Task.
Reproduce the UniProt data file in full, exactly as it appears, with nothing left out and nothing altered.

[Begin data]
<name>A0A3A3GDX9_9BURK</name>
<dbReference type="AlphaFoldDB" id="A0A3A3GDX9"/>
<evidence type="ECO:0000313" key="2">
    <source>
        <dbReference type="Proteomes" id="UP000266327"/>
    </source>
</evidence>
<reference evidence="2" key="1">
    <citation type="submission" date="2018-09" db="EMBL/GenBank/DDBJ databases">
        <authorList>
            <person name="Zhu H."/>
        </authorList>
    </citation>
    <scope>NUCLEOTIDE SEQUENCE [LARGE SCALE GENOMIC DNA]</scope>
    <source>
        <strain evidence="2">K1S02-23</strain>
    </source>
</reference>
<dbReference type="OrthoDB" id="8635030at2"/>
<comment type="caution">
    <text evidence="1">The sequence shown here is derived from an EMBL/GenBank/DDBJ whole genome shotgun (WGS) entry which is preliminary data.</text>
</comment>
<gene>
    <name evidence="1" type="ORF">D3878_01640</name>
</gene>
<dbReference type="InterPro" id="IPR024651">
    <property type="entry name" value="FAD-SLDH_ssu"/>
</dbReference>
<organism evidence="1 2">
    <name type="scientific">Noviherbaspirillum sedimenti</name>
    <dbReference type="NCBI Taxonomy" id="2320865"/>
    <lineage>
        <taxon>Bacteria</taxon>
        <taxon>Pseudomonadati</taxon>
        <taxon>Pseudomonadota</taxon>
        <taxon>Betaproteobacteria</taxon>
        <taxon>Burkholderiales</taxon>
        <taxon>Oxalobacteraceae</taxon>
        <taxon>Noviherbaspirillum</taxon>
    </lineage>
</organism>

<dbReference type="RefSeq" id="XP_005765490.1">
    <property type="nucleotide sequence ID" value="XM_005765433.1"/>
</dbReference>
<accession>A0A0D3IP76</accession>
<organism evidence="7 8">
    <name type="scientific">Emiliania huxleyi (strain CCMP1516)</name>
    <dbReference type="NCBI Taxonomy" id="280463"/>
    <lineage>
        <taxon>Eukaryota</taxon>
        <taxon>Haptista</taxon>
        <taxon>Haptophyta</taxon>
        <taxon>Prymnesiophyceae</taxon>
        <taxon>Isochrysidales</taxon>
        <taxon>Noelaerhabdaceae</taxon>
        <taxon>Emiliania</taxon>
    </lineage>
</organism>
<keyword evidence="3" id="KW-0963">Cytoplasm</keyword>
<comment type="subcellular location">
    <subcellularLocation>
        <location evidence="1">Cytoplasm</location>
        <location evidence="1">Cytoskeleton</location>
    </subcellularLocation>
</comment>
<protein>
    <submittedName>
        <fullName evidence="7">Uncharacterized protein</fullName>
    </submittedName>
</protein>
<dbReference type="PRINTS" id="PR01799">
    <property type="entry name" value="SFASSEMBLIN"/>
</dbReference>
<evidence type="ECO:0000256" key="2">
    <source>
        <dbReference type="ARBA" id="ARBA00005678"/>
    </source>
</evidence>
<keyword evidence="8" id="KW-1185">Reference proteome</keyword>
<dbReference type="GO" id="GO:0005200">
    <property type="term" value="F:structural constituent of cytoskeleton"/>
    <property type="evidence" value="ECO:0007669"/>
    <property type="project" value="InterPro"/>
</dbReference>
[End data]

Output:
<name>A0A3A3GDX9_9BURK</name>
<dbReference type="AlphaFoldDB" id="A0A3A3GDX9"/>
<evidence type="ECO:0000313" key="2">
    <source>
        <dbReference type="Proteomes" id="UP000266327"/>
    </source>
</evidence>
<reference evidence="2" key="1">
    <citation type="submission" date="2018-09" db="EMBL/GenBank/DDBJ databases">
        <authorList>
            <person name="Zhu H."/>
        </authorList>
    </citation>
    <scope>NUCLEOTIDE SEQUENCE [LARGE SCALE GENOMIC DNA]</scope>
    <source>
        <strain evidence="2">K1S02-23</strain>
    </source>
</reference>
<dbReference type="OrthoDB" id="8635030at2"/>
<comment type="caution">
    <text evidence="1">The sequence shown here is derived from an EMBL/GenBank/DDBJ whole genome shotgun (WGS) entry which is preliminary data.</text>
</comment>
<gene>
    <name evidence="1" type="ORF">D3878_01640</name>
</gene>
<dbReference type="InterPro" id="IPR024651">
    <property type="entry name" value="FAD-SLDH_ssu"/>
</dbReference>
<organism evidence="1 2">
    <name type="scientific">Noviherbaspirillum sedimenti</name>
    <dbReference type="NCBI Taxonomy" id="2320865"/>
    <lineage>
        <taxon>Bacteria</taxon>
        <taxon>Pseudomonadati</taxon>
        <taxon>Pseudomonadota</taxon>
        <taxon>Betaproteobacteria</taxon>
        <taxon>Burkholderiales</taxon>
        <taxon>Oxalobacteraceae</taxon>
        <taxon>Noviherbaspirillum</taxon>
    </lineage>
</organism>

<dbReference type="RefSeq" id="XP_005765490.1">
    <property type="nucleotide sequence ID" value="XM_005765433.1"/>
</dbReference>
<accession>A0A0D3IP76</accession>
<organism evidence="7 8">
    <name type="scientific">Emiliania huxleyi (strain CCMP1516)</name>
    <dbReference type="NCBI Taxonomy" id="280463"/>
    <lineage>
        <taxon>Eukaryota</taxon>
        <taxon>Haptista</taxon>
        <taxon>Haptophyta</taxon>
        <taxon>Prymnesiophyceae</taxon>
        <taxon>Isochrysidales</taxon>
        <taxon>Noelaerhabdaceae</taxon>
        <taxon>Emiliania</taxon>
    </lineage>
</organism>
<keyword evidence="3" id="KW-0963">Cytoplasm</keyword>
<comment type="subcellular location">
    <subcellularLocation>
        <location evidence="1">Cytoplasm</location>
        <location evidence="1">Cytoskeleton</location>
    </subcellularLocation>
</comment>
<protein>
    <submittedName>
        <fullName evidence="7">Uncharacterized protein</fullName>
    </submittedName>
</protein>
<dbReference type="PRINTS" id="PR01799">
    <property type="entry name" value="SFASSEMBLIN"/>
</dbReference>
<evidence type="ECO:0000256" key="2">
    <source>
        <dbReference type="ARBA" id="ARBA00005678"/>
    </source>
</evidence>
<keyword evidence="8" id="KW-1185">Reference proteome</keyword>
<dbReference type="GO" id="GO:0005200">
    <property type="term" value="F:structural constituent of cytoskeleton"/>
    <property type="evidence" value="ECO:0007669"/>
    <property type="project" value="InterPro"/>
</dbReference>